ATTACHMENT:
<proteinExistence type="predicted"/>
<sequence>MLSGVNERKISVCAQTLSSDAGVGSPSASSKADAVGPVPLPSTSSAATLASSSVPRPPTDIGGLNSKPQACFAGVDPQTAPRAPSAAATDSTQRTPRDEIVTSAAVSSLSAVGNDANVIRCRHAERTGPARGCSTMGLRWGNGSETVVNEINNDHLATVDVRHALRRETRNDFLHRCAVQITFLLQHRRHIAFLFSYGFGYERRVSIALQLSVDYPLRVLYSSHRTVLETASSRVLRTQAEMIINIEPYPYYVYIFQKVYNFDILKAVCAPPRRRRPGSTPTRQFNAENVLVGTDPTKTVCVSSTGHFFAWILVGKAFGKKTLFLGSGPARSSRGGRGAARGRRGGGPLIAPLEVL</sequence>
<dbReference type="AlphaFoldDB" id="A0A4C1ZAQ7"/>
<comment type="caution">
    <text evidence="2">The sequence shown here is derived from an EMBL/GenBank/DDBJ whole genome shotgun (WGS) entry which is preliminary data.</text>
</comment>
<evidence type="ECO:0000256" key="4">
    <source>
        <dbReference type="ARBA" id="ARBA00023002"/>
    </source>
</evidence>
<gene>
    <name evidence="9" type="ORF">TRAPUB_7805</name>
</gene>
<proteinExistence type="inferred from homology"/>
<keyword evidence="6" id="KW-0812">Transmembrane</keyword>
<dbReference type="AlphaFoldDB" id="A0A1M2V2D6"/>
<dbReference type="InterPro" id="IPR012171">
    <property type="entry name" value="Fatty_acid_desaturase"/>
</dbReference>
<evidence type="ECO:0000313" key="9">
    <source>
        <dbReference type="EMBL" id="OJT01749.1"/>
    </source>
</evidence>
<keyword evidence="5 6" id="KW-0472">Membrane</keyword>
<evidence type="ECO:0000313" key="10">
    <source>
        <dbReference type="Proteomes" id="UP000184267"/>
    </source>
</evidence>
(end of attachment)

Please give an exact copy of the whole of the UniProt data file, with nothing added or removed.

<proteinExistence type="predicted"/>
<sequence>MLSGVNERKISVCAQTLSSDAGVGSPSASSKADAVGPVPLPSTSSAATLASSSVPRPPTDIGGLNSKPQACFAGVDPQTAPRAPSAAATDSTQRTPRDEIVTSAAVSSLSAVGNDANVIRCRHAERTGPARGCSTMGLRWGNGSETVVNEINNDHLATVDVRHALRRETRNDFLHRCAVQITFLLQHRRHIAFLFSYGFGYERRVSIALQLSVDYPLRVLYSSHRTVLETASSRVLRTQAEMIINIEPYPYYVYIFQKVYNFDILKAVCAPPRRRRPGSTPTRQFNAENVLVGTDPTKTVCVSSTGHFFAWILVGKAFGKKTLFLGSGPARSSRGGRGAARGRRGGGPLIAPLEVL</sequence>
<dbReference type="AlphaFoldDB" id="A0A4C1ZAQ7"/>
<comment type="caution">
    <text evidence="2">The sequence shown here is derived from an EMBL/GenBank/DDBJ whole genome shotgun (WGS) entry which is preliminary data.</text>
</comment>
<evidence type="ECO:0000256" key="4">
    <source>
        <dbReference type="ARBA" id="ARBA00023002"/>
    </source>
</evidence>
<gene>
    <name evidence="9" type="ORF">TRAPUB_7805</name>
</gene>
<proteinExistence type="inferred from homology"/>
<keyword evidence="6" id="KW-0812">Transmembrane</keyword>
<dbReference type="AlphaFoldDB" id="A0A1M2V2D6"/>
<dbReference type="InterPro" id="IPR012171">
    <property type="entry name" value="Fatty_acid_desaturase"/>
</dbReference>
<evidence type="ECO:0000313" key="9">
    <source>
        <dbReference type="EMBL" id="OJT01749.1"/>
    </source>
</evidence>
<keyword evidence="5 6" id="KW-0472">Membrane</keyword>
<evidence type="ECO:0000313" key="10">
    <source>
        <dbReference type="Proteomes" id="UP000184267"/>
    </source>
</evidence>